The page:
Epilepsy does not just affect the individual diagnosed but their family, friends, colleagues and aquaintances. A new study has shown that parents, and particularly mothers, are at greater risk of mental health issues such as anxiety, stress and depression if they have a child diagnosed with epilepsy. And this is especially the case where the child also has behavioural problems. If people at risk of developing mental health issues can be identified early then appropriate interventions can be introduced early: For more information about this collaborative study.
Symptoms of depression, anxiety, and stress in parents of young children with epilepsy: A case controlled population-based study:
There is limited population-based data on parental mental health in epilepsy.
Mothers were significantly more likely to score in the at-risk range than fathers.
Mothers in group with epilepsy were more depressed than mothers in comparison group.
Parental mental health difficulties were related to child behavioral difficulties.
Interventions are needed to improve parental mental health in childhood epilepsy.
The objective was to provide population-based data on depression, anxiety, and stress in parents of young children with epilepsy and to compare findings with those of parents of developmental-, age-, and gender-matched children with nonepilepsy-related neurodisability (neurological and/or neurodevelopmental concerns). The parents (mothers and fathers) of 47 (89% ascertainment) young children (1–7 years) with epilepsy in a defined geographical area of the UK completed the Depression Anxiety Stress Scales – Short Form (DASS-21), a screening measure for depression, anxiety, and stress. The responses of parents of children with epilepsy were compared with parents of developmental-, age-, and gender-matched children with nonepilepsy-related neurodisability (n = 48). Factors associated with parental symptoms were analyzed using regression. In the group with epilepsy, 47 mothers and 39 fathers completed the DASS-21. Seventy-two percent of mothers scored in the at-risk range on at least one DASS-21 subscale (Fathers 49%). Mothers of children with epilepsy were significantly more likely to score in the at risk range than fathers on depression (55% vs. 33%), anxiety (47% vs. 26%), and stress (55% vs. 31%) subscales (all p < 0.05). Mothers of children with epilepsy were also significantly more likely to score in the at-risk range than mothers of children with neurodisability on measures of depression (p = 0.005) and stress (p = 0.03). There was not a significant difference between fathers in both groups on any measures. In the group with epilepsy, increased child emotional–behavioral difficulties were associated with increased DASS-21 scores on multivariable analysis (p = 0.04). Mothers of young children with epilepsy are at high risk for mental health difficulties, and all should be screened for such difficulties. There is a need to explore what parent and/or child focused interventions might be useful to reduce the mental health difficulties reported by mothers of young children with epilepsy.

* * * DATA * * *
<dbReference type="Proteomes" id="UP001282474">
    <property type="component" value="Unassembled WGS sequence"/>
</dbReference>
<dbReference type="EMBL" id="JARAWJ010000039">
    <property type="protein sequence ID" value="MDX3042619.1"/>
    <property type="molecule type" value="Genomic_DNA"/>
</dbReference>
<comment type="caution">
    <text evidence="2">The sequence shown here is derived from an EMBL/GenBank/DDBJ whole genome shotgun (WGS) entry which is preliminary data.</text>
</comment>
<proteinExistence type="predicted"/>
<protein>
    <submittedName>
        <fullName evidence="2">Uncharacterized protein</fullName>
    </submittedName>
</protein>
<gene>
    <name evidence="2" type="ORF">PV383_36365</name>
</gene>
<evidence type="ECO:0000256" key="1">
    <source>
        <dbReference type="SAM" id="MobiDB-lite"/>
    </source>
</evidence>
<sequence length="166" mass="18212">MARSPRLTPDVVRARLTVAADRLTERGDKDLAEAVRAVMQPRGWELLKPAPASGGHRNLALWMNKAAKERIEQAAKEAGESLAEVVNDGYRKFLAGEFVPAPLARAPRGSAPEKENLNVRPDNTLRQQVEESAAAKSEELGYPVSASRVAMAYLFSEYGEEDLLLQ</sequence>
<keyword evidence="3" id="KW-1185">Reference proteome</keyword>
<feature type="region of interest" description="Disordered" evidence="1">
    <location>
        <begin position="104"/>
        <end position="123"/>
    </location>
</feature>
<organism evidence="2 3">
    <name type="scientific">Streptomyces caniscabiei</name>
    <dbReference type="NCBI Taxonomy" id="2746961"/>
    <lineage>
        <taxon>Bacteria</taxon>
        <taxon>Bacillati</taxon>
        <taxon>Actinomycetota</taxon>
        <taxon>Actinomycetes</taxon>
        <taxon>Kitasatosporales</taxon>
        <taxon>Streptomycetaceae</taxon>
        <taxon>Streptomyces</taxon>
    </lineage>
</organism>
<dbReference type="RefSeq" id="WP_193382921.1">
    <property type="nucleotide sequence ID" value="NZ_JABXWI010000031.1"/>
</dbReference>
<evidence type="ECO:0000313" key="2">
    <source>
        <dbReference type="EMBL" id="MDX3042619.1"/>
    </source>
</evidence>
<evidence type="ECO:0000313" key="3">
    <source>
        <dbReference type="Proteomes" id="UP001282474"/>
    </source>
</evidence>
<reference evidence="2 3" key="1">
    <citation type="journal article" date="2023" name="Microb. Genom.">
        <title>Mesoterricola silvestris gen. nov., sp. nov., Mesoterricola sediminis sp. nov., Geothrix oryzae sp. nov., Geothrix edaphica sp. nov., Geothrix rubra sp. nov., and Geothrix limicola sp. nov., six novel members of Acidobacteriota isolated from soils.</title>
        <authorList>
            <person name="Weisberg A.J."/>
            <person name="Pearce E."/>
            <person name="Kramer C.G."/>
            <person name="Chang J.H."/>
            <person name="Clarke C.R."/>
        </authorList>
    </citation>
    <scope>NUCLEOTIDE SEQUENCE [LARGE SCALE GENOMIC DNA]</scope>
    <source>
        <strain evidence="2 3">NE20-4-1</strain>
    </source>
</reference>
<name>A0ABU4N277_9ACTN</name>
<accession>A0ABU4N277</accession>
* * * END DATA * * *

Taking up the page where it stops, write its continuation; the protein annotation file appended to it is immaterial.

Source : sciencedirect.com